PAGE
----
C-AKv coupler

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The C-AKv coupler is a fully automatic center coupler for railway vehicles, which is designed as a replacement for the European UIC standard chain coupler. Its profile is derived from the Willison design as used on the Russian SA3 coupler. The C-AKv coupler is compatible with both the buffers-and-chain setup and the actual SA3 coupler. C-Akv is from German Compact - Automatische Kupplung vereinfacht, meaning Compact automatic coupler simplified. Often the brand name Transpact is used as name for it.


In the 1970s a new type of automatic coupler was developed by the European railways. This was called the UIC automatic coupler and represented a West European variant of the AK69e type and the East European Intermat type. It was intended as a full replacement for the buffers-and-chain setup, as the latter is not suitable for heavy loads, very time-consuming to be connected, and requires intensive maintenance. As it would have had to be introduced all across Europe within a very short time frame, this introduction was repeatedly postponed. In addition, the UIC automatic coupler was not compatible with the existing chain couplings, which would have made it particularly difficult for some of the European state railways to carry out this conversion from a budgetary point of view.

The C-AKv coupler was developed by SAB WABCO, now Faiveley Transport Witten GmbH. Unlike the UIC automatic coupler, it is compatible with the existing chain coupler, which would allow for a longer transition period. Since the year 2002, the C-AKv has been on trial on the German railways. It is used on heavy coal block trains between the opencast mines at Profen and the Schkopau power plant. At this time, the German railways, Faiveley and the Technical University of Berlin are developing possible transition scenarios for a general introduction of the C-AKv coupler.

Heaviest trains[edit]

C-AKv coupler on a Class 189 train to pull iron ore

In a field test starting in 2004, the trains on the connection from the brown coal strip mine near Wählitz to the Schkopau Power Station were equipped with C-AKv-couplers which showed that regular wheel replacements shrunk below a third due to reduced wear.[1] The solution has been kept and it spawned further investigations.

Beginning in late 2009, eighteen DBAG Class 189 electric locomotives owned by DB Schenker were converted to C-AKv couplers, in order to handle 6,000 tonne iron ore trains[2] from Rotterdam to the steel works at Dillingen in the Saarland, replacing the previous German class 151 double units and Dutch class 6400 triple units commonly used on these workings previously. As these locomotives are also capable of operating on both the 15 kV AC and 25 kV AC (and 1.5 kV DC, for a short stretch under reduced power) overhead system on the German and Dutch networks, locomotive changes on the Dutch-German border are no longer required. Loaded trains are commonly operated by two 189s in a multiple unit setup, with the wagons retaining the AK69e type couplers they have been fitted with since the 1980s.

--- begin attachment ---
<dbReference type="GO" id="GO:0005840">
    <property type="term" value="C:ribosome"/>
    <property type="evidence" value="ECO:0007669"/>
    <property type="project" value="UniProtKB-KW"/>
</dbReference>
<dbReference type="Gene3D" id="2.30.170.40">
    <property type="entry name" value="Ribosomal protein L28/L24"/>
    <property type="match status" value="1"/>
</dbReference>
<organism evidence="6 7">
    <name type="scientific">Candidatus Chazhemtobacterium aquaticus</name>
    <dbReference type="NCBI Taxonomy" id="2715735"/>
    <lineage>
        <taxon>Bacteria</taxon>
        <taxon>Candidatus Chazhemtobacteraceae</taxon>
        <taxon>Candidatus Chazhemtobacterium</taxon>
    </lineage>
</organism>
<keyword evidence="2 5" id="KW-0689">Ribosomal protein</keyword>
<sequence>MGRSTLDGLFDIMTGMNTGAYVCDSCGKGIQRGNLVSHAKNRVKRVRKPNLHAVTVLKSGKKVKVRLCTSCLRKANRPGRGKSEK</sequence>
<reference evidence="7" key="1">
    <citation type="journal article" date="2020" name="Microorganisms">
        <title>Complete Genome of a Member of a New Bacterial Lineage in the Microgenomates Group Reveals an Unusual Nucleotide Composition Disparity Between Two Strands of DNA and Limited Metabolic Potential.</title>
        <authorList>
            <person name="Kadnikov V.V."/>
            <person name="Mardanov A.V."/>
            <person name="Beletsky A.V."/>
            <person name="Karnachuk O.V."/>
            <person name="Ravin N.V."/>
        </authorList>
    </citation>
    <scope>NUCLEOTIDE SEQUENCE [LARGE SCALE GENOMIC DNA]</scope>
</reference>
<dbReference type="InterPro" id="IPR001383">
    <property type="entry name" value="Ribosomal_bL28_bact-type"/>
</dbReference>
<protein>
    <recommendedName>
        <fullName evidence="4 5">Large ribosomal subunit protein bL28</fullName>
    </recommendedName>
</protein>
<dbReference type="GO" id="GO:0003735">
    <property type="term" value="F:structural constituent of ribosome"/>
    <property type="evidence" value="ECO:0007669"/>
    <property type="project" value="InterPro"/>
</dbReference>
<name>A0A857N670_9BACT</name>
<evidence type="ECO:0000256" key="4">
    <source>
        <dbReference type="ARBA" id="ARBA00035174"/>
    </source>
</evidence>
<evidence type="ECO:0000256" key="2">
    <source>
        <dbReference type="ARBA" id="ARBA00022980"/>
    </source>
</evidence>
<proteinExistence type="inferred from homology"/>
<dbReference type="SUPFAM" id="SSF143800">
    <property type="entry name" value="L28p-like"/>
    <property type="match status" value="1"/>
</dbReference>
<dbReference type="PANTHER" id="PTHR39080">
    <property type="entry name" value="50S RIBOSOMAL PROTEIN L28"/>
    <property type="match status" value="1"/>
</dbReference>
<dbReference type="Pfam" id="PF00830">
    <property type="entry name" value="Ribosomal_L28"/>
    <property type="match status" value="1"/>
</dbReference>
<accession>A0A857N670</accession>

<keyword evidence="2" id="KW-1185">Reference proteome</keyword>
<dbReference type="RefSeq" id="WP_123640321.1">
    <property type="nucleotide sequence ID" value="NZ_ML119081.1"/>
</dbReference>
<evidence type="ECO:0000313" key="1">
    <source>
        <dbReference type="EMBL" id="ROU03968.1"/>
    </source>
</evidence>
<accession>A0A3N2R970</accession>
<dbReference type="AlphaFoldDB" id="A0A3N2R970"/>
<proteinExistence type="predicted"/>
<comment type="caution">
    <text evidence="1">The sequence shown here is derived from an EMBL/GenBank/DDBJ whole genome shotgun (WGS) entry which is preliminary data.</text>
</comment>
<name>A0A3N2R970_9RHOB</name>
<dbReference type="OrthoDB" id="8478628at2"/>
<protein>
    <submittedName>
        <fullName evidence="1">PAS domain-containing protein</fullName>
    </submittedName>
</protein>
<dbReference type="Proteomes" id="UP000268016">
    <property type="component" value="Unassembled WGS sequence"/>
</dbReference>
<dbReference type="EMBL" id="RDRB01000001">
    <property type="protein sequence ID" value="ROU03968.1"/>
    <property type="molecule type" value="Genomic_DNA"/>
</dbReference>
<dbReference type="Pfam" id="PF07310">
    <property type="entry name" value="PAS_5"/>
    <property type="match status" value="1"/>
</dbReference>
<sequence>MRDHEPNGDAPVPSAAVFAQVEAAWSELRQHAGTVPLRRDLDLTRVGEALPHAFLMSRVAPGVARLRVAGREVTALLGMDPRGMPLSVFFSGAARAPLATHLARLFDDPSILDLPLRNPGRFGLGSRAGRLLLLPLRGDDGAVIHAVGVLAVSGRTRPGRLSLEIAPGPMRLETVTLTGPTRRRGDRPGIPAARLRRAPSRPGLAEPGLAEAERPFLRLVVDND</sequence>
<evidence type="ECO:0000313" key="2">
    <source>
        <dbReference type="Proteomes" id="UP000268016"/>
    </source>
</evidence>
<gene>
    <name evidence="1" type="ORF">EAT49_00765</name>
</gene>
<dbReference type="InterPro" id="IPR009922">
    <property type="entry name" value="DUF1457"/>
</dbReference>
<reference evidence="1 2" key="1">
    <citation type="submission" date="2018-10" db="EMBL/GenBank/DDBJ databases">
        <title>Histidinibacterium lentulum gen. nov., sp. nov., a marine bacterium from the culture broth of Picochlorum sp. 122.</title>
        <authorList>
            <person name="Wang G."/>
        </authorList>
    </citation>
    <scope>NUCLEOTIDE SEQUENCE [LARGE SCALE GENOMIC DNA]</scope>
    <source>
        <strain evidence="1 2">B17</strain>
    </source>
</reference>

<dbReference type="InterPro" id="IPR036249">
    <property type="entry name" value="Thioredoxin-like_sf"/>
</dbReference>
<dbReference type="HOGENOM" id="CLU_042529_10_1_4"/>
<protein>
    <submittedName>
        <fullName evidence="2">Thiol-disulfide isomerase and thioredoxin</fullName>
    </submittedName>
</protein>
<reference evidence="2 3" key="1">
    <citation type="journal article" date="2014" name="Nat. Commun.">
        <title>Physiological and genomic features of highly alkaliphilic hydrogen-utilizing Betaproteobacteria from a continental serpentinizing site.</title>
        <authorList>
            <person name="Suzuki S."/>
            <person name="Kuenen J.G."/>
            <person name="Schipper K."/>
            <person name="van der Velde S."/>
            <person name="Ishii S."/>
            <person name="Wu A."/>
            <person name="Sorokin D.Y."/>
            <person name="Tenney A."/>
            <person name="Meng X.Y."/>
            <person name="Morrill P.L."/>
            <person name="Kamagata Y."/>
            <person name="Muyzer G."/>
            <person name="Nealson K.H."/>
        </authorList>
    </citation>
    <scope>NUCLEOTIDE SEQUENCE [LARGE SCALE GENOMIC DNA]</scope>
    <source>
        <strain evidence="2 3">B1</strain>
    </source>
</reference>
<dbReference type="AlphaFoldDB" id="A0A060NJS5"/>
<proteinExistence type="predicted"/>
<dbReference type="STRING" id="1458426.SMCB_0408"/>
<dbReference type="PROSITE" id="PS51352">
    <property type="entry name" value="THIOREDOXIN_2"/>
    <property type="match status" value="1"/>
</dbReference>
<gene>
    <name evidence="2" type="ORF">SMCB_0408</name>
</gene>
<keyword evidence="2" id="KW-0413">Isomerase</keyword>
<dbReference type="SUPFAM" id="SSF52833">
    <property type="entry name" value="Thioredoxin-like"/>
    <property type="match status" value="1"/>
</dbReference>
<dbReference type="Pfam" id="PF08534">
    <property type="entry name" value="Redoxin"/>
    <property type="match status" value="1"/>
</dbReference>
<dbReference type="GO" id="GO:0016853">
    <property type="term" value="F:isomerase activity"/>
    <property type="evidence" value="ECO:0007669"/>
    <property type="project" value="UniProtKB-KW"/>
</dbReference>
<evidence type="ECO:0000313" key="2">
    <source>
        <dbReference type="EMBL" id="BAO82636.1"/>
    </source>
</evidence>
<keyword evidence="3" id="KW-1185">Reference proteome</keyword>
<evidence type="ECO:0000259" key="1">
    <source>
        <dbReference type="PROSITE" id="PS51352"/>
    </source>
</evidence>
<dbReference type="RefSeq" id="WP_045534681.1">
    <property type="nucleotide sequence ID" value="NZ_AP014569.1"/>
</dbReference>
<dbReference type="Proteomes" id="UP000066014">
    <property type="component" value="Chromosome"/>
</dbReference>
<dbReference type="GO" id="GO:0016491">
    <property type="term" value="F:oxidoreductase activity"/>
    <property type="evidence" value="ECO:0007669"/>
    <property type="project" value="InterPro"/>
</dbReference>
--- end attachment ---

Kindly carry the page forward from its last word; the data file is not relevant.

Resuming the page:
Being an evolved version of the UIC AK69e coupler, the C-AKv coupler has the same basic outline as the SA3 coupler. Unlike the Russian SA-3 coupler, however, connectors for brake air lines and - if required - electric conduits are integrated into the coupler, which are automatically connected while coupling up. Also, these pneumatic and electric connectors are compatible with the buffers and chain setup, as opposed to previous types.

Since the brake line and electric connectors are integrated into the coupler's main body rather than in a separate body part below the main body, as had been the case on the AK69e type, it is possible to couple C-AKV equipped stock to stock not thus equipped.

The design is much more compact than the former SA3 coupler. The shape is slightly different from that of the SA-3 coupler, due to an additional alignment horn and the matching pocket on the opposite side. These two components allow for greater vertical stability in two connected C-AKv couplers.

See also[edit]


  1. ^ Helge Johanes Stuhr (2013-02-26). "3.4.5 Fallbeispiel Braunkohlependel Wählitz-Schkopau". Untersuchung von Einsatzszenarien einer automatischen Mittelpufferkupplung (Dissertation) (PDF). Technische Universität Berlin. pp. 46, 47. Retrieved 2015-03-11. 
  2. ^ Jens Chlebowski (2009-03-31). "Mobility Lokomotivenwerk München" (PDF). Siemens. p. 11. Retrieved 2014-08-30. 

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